Tag Archives: svn

Tips: Working copy is too old (format 10, created by Subversion 1.6)

I confront a version issue of subversion that it keeps spitting “Working copy is too old (format 10, created by Subversion 1.6)” error message and recommend svn upgrade.

svn upgrade however also spits error message, “Can’t upgrade ‘/working_directory’ as it is not a pre-1.7 working copy directory”.

The reason is this version difference of svn that you are currently using on your computer is differ from one in svn checked-out folder. My case I checked out my svn repository using 1.6 and upgrade svn running on my laptop to 1.7.

I could manage this by following the following link.


In summary, there are 3 steps to resolve this issue.

1. Make a backup without hidden CSV/SVN folder. There are hidden folders for each directory for svn version management named “.svn”. The following command simply ignores copying of these files and creates a backup. ‘C’ option does this job for you.

rsync -arC working_dir working_dir_wo_svn

This will create a folder named “working_dir_wo_svn” which doesn’t contain any .svn folders.

2. Delete the old versioned working folder.

rm -rf ./working_dir

3. Check out using a new version of svn from a repository to your computer.

 svn co https://svn.example.com/project/trunk working_dir

Note that the files will be stored in “working_dir” folder.
4. Restore files to the checked-out folder,working_dir, from backup folder, working_dir_wo_svn. This command will modify (add/remove) some files to working_dir from working_dir_wo_svn if any changes were made to working_dir_wo_svn. This is bit confusing.

 rsync -ar working_dir_wo_svn working_dir

5. Check whether are there any changes were made.

 svn stat | grep "^?" | awk '{print $2}' | xargs svn add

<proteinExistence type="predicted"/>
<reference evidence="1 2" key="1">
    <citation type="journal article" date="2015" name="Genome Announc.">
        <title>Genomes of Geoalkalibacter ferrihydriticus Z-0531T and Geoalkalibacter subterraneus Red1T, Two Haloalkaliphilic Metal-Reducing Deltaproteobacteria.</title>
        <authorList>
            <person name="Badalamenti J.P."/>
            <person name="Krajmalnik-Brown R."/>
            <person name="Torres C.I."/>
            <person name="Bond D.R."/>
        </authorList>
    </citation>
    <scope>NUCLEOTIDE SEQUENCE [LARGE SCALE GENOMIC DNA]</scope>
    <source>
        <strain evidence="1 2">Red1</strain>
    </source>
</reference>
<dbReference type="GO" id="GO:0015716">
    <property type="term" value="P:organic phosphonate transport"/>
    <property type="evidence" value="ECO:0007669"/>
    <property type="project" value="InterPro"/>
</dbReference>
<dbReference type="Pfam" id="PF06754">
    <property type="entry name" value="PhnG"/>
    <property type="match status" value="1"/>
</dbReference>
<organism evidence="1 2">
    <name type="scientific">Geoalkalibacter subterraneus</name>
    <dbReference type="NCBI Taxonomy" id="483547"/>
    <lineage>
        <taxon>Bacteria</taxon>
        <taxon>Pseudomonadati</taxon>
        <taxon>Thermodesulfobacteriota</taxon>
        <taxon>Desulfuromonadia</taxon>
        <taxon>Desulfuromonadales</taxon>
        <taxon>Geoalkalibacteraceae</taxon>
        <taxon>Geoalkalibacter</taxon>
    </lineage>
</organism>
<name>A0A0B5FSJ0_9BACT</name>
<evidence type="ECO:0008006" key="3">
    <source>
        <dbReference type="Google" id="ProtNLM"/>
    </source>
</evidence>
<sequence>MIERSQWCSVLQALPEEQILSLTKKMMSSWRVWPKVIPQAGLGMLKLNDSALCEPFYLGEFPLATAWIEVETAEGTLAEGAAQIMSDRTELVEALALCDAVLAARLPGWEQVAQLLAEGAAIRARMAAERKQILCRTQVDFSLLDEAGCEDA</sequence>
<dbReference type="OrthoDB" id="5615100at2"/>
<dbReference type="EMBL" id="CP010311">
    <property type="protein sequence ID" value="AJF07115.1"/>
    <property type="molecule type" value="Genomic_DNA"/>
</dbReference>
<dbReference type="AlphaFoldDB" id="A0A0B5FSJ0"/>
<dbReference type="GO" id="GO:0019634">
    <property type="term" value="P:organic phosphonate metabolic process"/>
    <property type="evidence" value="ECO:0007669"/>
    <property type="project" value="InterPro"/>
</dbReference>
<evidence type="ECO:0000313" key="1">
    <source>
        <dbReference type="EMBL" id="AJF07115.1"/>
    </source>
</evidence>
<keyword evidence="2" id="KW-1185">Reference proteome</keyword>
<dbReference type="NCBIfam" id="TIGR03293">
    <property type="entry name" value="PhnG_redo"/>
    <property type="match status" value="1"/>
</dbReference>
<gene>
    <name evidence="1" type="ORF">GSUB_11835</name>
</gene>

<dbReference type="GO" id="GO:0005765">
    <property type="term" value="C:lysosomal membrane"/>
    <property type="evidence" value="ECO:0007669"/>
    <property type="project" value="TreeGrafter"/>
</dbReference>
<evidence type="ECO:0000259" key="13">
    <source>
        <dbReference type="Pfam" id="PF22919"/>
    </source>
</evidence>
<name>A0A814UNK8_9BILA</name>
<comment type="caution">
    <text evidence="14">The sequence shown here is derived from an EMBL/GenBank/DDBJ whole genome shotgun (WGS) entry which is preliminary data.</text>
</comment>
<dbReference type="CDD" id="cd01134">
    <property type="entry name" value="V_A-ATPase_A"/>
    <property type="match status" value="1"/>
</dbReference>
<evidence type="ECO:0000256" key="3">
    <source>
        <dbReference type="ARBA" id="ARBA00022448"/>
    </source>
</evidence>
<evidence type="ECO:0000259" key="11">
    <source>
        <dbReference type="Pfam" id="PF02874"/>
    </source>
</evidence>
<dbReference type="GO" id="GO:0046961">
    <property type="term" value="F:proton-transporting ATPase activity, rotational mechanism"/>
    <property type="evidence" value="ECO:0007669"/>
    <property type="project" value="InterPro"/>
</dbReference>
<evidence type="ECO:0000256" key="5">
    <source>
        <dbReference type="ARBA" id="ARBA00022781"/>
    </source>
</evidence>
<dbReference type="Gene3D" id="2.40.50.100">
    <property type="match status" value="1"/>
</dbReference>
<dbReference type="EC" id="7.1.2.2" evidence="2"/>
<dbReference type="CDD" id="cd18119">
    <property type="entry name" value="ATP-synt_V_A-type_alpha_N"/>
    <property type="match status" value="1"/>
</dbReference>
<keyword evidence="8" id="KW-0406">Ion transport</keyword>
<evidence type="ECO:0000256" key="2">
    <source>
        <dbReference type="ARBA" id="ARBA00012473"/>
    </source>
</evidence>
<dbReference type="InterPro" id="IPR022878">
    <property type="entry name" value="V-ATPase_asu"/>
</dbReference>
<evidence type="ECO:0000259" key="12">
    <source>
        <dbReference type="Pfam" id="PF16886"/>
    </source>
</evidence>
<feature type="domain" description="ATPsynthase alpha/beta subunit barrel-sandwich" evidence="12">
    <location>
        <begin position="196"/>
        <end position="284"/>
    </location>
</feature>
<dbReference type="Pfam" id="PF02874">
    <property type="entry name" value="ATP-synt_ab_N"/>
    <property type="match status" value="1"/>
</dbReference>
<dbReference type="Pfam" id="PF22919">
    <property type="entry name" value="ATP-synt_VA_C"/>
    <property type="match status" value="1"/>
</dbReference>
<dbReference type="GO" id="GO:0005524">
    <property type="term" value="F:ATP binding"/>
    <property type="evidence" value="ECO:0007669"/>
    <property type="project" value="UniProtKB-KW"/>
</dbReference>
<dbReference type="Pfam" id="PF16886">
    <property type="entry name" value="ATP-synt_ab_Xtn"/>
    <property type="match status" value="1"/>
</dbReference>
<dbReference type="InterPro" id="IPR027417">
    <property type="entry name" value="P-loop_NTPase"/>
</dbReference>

6. If yes, check in those to the repository.

 svn ci

This can resolve my version issue in svn and hope this will help some one will struggle with.

How to resolve Subversion Conflicts


When you commit your changes, you’ll get an error message:

$ svn commit -m "Updated README"
Sending    README
Transmitting file data .svn: Commit failed (details follow):
svn: Out of date: '/myproject/README'

This is good. Subversion has detected that the file you want to commit has changed since you last updated it. Update the file to get it up-to-date again.


$ svn update
Updated to revision 6.

The ‘C’ indicates there is a conflict with the README file, and Subversion does not know how to solve this. You are called in to help.

If you now take a look at README, you’ll notice that there are several markers that indicate what parts of the code are conflicting. You can easily see what you changed, and what has changed in the repository:

<<<<<<< .mine
This is fun stuff!
This is a documentation file
>>>>>>> .r6

What are your options?

You have three options for resolving the conflict. Whatever you choose, make sure you confer with your colleague on the matter.

1. Scrap your changes, and go with the current work from your colleague.

This is the easiest solution. All you have to do is revert the changes you made, and update your working copy:

<strong><span style="color: #ff0000;">$ svn revert README</span></strong>
Reverted 'README'
$ svn update README
At revision 6.


SVN check in command line when you want to add new files in a exist folder.

This post comes from http://growingventuresolutions.com/comment/reply/325

I often update code by adding files in a bunch of directories and then need to add all thosefiles to the svn repository. Here is the command line one-liner to get that done and an explanation:

svn stat | grep "^?" | awk '{print $2}' | xargs svn add

  1. svn stat tells you the status of all the files in the directory with a question mark at the beginning of the line for any files that svn doesn’t currently know about (i.e. that aren’t under revision control).
  2. The next step is to pipe that to a grep command that looks for lines beginning with a question mark so that we can add only those items to svn.
  3. Next, since the output of svn stat is a two column listing split by whitespace with the status indicator first and the full path to the file second, we use a simple awk pattern to print out just filename
  4. Finally, we use the xargs command to take the input and pass it on to the svn add command which schedules the files to be added to the repository.

I will typically run svn stat | less first and review the output to make sure that the command is only going to add things I want. I do the same thing just before any commit. If you need to undo the addition of some file prior to the commit, simply svn revert filename or use the recursive flag like svn revert --recursive path/to/directory/ if you are dealing with a directory.

Once you’re happy with the changes, all you need to do is an actual svn commit so that the files will be permanently added to the repository.